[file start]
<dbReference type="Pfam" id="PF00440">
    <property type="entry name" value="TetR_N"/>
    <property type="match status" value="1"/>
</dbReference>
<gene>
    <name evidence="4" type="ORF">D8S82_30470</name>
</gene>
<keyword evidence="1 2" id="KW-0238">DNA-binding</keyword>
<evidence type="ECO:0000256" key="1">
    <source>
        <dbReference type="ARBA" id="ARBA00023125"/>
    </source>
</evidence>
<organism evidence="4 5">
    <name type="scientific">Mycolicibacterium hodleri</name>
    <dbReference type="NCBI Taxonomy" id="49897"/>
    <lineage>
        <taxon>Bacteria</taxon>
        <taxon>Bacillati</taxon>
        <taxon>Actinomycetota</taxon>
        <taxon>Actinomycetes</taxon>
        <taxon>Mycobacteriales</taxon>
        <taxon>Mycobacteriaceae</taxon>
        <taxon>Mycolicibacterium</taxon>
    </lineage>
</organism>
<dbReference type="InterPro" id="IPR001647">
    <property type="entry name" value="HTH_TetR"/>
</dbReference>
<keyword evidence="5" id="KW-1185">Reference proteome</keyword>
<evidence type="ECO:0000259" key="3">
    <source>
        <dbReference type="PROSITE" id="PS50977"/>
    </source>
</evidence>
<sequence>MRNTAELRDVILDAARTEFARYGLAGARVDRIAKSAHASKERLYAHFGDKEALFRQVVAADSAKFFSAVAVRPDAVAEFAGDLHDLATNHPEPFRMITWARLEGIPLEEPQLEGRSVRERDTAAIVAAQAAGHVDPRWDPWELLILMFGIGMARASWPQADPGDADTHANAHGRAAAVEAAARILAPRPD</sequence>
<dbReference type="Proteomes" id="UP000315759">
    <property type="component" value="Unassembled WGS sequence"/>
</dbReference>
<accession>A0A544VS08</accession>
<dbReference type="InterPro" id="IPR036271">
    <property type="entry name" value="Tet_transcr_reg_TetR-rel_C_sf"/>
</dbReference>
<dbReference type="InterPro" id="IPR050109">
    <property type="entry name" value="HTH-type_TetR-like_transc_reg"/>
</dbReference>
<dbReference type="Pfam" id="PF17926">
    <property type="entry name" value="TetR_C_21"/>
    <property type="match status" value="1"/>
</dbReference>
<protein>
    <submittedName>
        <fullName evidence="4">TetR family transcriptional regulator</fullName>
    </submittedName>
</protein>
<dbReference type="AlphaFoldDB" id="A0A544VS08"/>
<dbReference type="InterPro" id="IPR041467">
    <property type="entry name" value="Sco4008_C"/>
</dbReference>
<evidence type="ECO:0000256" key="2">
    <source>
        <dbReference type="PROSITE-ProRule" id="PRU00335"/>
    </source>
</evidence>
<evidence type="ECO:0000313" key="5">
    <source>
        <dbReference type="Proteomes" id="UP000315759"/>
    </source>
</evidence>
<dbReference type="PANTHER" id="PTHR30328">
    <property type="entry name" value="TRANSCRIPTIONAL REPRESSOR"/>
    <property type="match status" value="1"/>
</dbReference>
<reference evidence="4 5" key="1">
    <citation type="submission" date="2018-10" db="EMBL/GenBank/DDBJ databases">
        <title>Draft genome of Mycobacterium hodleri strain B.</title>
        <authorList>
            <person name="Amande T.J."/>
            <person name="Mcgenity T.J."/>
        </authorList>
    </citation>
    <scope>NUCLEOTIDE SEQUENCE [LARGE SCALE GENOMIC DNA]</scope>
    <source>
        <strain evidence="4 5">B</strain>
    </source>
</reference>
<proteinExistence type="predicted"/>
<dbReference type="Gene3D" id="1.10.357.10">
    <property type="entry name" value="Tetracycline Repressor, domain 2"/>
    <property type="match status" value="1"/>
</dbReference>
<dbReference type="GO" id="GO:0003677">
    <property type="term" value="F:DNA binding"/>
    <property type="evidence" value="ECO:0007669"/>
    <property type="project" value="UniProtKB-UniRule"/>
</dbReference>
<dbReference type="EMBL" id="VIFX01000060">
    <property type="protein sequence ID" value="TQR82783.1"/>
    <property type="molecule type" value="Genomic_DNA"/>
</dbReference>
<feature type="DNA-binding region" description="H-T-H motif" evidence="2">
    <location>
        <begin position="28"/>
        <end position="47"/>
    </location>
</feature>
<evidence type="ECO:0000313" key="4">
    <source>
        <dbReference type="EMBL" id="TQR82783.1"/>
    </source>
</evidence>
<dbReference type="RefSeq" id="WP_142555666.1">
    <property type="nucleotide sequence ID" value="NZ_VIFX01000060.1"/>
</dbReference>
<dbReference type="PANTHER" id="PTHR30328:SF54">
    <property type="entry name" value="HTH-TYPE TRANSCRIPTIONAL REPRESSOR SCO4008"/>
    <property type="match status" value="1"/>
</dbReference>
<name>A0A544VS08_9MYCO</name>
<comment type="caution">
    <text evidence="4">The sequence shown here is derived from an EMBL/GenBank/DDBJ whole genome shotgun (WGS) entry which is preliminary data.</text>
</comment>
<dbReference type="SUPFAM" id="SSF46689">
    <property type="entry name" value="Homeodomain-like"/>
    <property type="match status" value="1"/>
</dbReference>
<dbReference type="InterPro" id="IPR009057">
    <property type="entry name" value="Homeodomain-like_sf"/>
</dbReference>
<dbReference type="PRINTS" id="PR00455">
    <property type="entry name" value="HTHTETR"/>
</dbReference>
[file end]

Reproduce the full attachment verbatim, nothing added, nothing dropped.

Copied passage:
<dbReference type="Pfam" id="PF00440">
    <property type="entry name" value="TetR_N"/>
    <property type="match status" value="1"/>
</dbReference>
<gene>
    <name evidence="4" type="ORF">D8S82_30470</name>
</gene>
<keyword evidence="1 2" id="KW-0238">DNA-binding</keyword>
<evidence type="ECO:0000256" key="1">
    <source>
        <dbReference type="ARBA" id="ARBA00023125"/>
    </source>
</evidence>
<organism evidence="4 5">
    <name type="scientific">Mycolicibacterium hodleri</name>
    <dbReference type="NCBI Taxonomy" id="49897"/>
    <lineage>
        <taxon>Bacteria</taxon>
        <taxon>Bacillati</taxon>
        <taxon>Actinomycetota</taxon>
        <taxon>Actinomycetes</taxon>
        <taxon>Mycobacteriales</taxon>
        <taxon>Mycobacteriaceae</taxon>
        <taxon>Mycolicibacterium</taxon>
    </lineage>
</organism>
<dbReference type="InterPro" id="IPR001647">
    <property type="entry name" value="HTH_TetR"/>
</dbReference>
<keyword evidence="5" id="KW-1185">Reference proteome</keyword>
<evidence type="ECO:0000259" key="3">
    <source>
        <dbReference type="PROSITE" id="PS50977"/>
    </source>
</evidence>
<sequence>MRNTAELRDVILDAARTEFARYGLAGARVDRIAKSAHASKERLYAHFGDKEALFRQVVAADSAKFFSAVAVRPDAVAEFAGDLHDLATNHPEPFRMITWARLEGIPLEEPQLEGRSVRERDTAAIVAAQAAGHVDPRWDPWELLILMFGIGMARASWPQADPGDADTHANAHGRAAAVEAAARILAPRPD</sequence>
<dbReference type="Proteomes" id="UP000315759">
    <property type="component" value="Unassembled WGS sequence"/>
</dbReference>
<accession>A0A544VS08</accession>
<dbReference type="InterPro" id="IPR036271">
    <property type="entry name" value="Tet_transcr_reg_TetR-rel_C_sf"/>
</dbReference>
<dbReference type="InterPro" id="IPR050109">
    <property type="entry name" value="HTH-type_TetR-like_transc_reg"/>
</dbReference>
<dbReference type="Pfam" id="PF17926">
    <property type="entry name" value="TetR_C_21"/>
    <property type="match status" value="1"/>
</dbReference>
<protein>
    <submittedName>
        <fullName evidence="4">TetR family transcriptional regulator</fullName>
    </submittedName>
</protein>
<dbReference type="AlphaFoldDB" id="A0A544VS08"/>
<dbReference type="InterPro" id="IPR041467">
    <property type="entry name" value="Sco4008_C"/>
</dbReference>
<evidence type="ECO:0000256" key="2">
    <source>
        <dbReference type="PROSITE-ProRule" id="PRU00335"/>
    </source>
</evidence>
<evidence type="ECO:0000313" key="5">
    <source>
        <dbReference type="Proteomes" id="UP000315759"/>
    </source>
</evidence>
<dbReference type="PANTHER" id="PTHR30328">
    <property type="entry name" value="TRANSCRIPTIONAL REPRESSOR"/>
    <property type="match status" value="1"/>
</dbReference>
<reference evidence="4 5" key="1">
    <citation type="submission" date="2018-10" db="EMBL/GenBank/DDBJ databases">
        <title>Draft genome of Mycobacterium hodleri strain B.</title>
        <authorList>
            <person name="Amande T.J."/>
            <person name="Mcgenity T.J."/>
        </authorList>
    </citation>
    <scope>NUCLEOTIDE SEQUENCE [LARGE SCALE GENOMIC DNA]</scope>
    <source>
        <strain evidence="4 5">B</strain>
    </source>
</reference>
<proteinExistence type="predicted"/>
<dbReference type="Gene3D" id="1.10.357.10">
    <property type="entry name" value="Tetracycline Repressor, domain 2"/>
    <property type="match status" value="1"/>
</dbReference>
<dbReference type="GO" id="GO:0003677">
    <property type="term" value="F:DNA binding"/>
    <property type="evidence" value="ECO:0007669"/>
    <property type="project" value="UniProtKB-UniRule"/>
</dbReference>
<dbReference type="EMBL" id="VIFX01000060">
    <property type="protein sequence ID" value="TQR82783.1"/>
    <property type="molecule type" value="Genomic_DNA"/>
</dbReference>
<feature type="DNA-binding region" description="H-T-H motif" evidence="2">
    <location>
        <begin position="28"/>
        <end position="47"/>
    </location>
</feature>
<evidence type="ECO:0000313" key="4">
    <source>
        <dbReference type="EMBL" id="TQR82783.1"/>
    </source>
</evidence>
<dbReference type="RefSeq" id="WP_142555666.1">
    <property type="nucleotide sequence ID" value="NZ_VIFX01000060.1"/>
</dbReference>
<dbReference type="PANTHER" id="PTHR30328:SF54">
    <property type="entry name" value="HTH-TYPE TRANSCRIPTIONAL REPRESSOR SCO4008"/>
    <property type="match status" value="1"/>
</dbReference>
<name>A0A544VS08_9MYCO</name>
<comment type="caution">
    <text evidence="4">The sequence shown here is derived from an EMBL/GenBank/DDBJ whole genome shotgun (WGS) entry which is preliminary data.</text>
</comment>
<dbReference type="SUPFAM" id="SSF46689">
    <property type="entry name" value="Homeodomain-like"/>
    <property type="match status" value="1"/>
</dbReference>
<dbReference type="InterPro" id="IPR009057">
    <property type="entry name" value="Homeodomain-like_sf"/>
</dbReference>
<dbReference type="PRINTS" id="PR00455">
    <property type="entry name" value="HTHTETR"/>
</dbReference>